With this increase in writing, another use of the pen rose to prominence: the signature.  Prior to the seventeenth century, signatures were used less frequently.  Instead, documents were validated in other ways.  One of the better known methods was the wax seal, and the use of wax seals is still evident in the colonial records, though clearly not in common use.  Besides, seals had always been the domain of the wealthy and powerful.  This is reflected in the oldest document held at the Archives, the Gravesend Deed, which is validated by Director-General Petrus Stuyvesant’s official seal as well as his written signature.  People lower on the social ladder would endorse a document with symbols that were drawn rather than stamped.  In Christian Europe, the cross had been in use for validation since the Middle Ages. 


The Gravesend deed with wax seal.  This deed granted a tract of land in Brooklyn to Lady Deborah Moody, an English noblewoman.  The document is signed by Director-General Petrus Stuyvesant. NYC Municipal Archives.


New Amsterdam was a long way from the universities of Leiden and Groningen.  It was a town on the other side of an ocean, controlled by the Geoctroyeerde Westindische Compagnie—the Chartered West India Company—a publicly traded corporation.  The town would have been filled with a variety of workers and traders who relied on written agreements and deeds.  These people might seem distant from the middle class literati described by Hoftijzer, but as Peter Frankopan notes, even skilled manual laborers back home in the Netherlands were able to furnish their houses in ways that seemed rich and impressive to visitors from England.  This suggests they were more upwardly mobile than their English counterparts.   Archaeologists have found that the standard of living in New Amsterdam in the mid-1600s was comparable to that of the Dutch Republic.  This was in part because the GWC had surrendered its trading monopoly in 1639, allowing a wider range of merchants to gain a footing in New Amsterdam.  Profits from the town increased as a result, which drove a sharp rise in the population and wealth of New Amsterdam in the middle of the century.  In 1638 a schoolmaster was appointed, and Director-General Stuyvesant ordered construction of a proper schoolhouse in 1647.  By 1660, there was a Latin school in the town.  It was the same process that had transformed the Netherlands, but on a smaller, colonial scale.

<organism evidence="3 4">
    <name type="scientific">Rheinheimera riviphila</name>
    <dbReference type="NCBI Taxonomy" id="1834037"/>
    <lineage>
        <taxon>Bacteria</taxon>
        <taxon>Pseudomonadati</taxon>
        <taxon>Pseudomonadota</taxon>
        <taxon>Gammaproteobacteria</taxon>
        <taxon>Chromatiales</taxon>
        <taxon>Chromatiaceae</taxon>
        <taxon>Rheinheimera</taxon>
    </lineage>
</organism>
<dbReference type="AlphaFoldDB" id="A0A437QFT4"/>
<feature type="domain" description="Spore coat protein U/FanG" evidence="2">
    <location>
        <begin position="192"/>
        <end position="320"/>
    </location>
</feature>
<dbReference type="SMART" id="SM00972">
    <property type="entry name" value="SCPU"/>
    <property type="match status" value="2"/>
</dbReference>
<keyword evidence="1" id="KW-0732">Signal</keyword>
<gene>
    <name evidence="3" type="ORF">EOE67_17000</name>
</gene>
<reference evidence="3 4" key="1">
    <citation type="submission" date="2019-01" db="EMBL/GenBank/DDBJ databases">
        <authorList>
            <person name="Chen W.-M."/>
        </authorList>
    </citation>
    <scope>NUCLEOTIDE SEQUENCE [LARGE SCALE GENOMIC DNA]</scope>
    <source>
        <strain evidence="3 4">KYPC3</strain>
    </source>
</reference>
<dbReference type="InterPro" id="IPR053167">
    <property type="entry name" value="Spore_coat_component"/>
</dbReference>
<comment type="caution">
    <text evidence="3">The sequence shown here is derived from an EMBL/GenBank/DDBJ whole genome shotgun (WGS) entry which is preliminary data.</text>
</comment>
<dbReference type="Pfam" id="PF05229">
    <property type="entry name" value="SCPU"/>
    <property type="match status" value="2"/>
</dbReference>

Life may have been different in the nearby English towns.  In 1977, historian David Cressy estimated literacy rates in England in the seventeenth century.  For data, he turned to English court documents very similar to the Dutch Burgemeesters and Schepenen volumes held by the Municipal Archives.  By comparing the number of written signatures with drawn marks, he concluded that on average about 30% of men and 10% of women could read and write.  He also found that literacy was tied to socioeconomic class.  Virtually all of the male gentry were literate, while the average laborer was not.  Women did not have as much access to education as men, so few women at any level of society could read or write.  Drawn marks appear to be more common in English colonial records than in Dutch records.  Thus the Dutch, on average, were more literate than their English neighbors.  There must have been a reason for this.


The Notary Public of New Amsterdam kept records in both Dutch and English.  Though written in English, the handwriting of this entry is clearly Dutch, with compact, rounded letters.  The document is signed by several citizens of the town. NYC Municipal Archives.


England and the Dutch Republic had a great deal in common.  The English and Dutch languages are close cousins.  In fact, Dutch colonial officials occasionally kept records in English, though written in typically Dutch handwriting.  The two cultures also had like models of colonization and sea trade based on chartered monopolies.  Both nations became largely Protestant in the sixteenth and seventeenth centuries, freeing them from boundaries and trade rules issued by Rome.  However, there were also major differences.  The English corporate model kept the pool of investors small.  It reflected English society, with its entrenched gentry, and insured that only a few profited much from trade.  Dutch trading companies were funded by larger, more diverse groups of investors, leading to wider distribution of wealth.  In religious life, the Church of England kept the episcopal hierarchy of Roman Catholicism, with the Archbishop of Canterbury (by appointment of the monarch) presiding.  Meanwhile, the Dutch had formed a republic, and this was reflected in the more democratic structure of their church.  The Dutch church in turn functioned as a sort of public school system.  That this school system educated women as well as men was highly progressive for the time.  In light of this, a disparity in literacy rates between Dutch and English colonists is no surprise.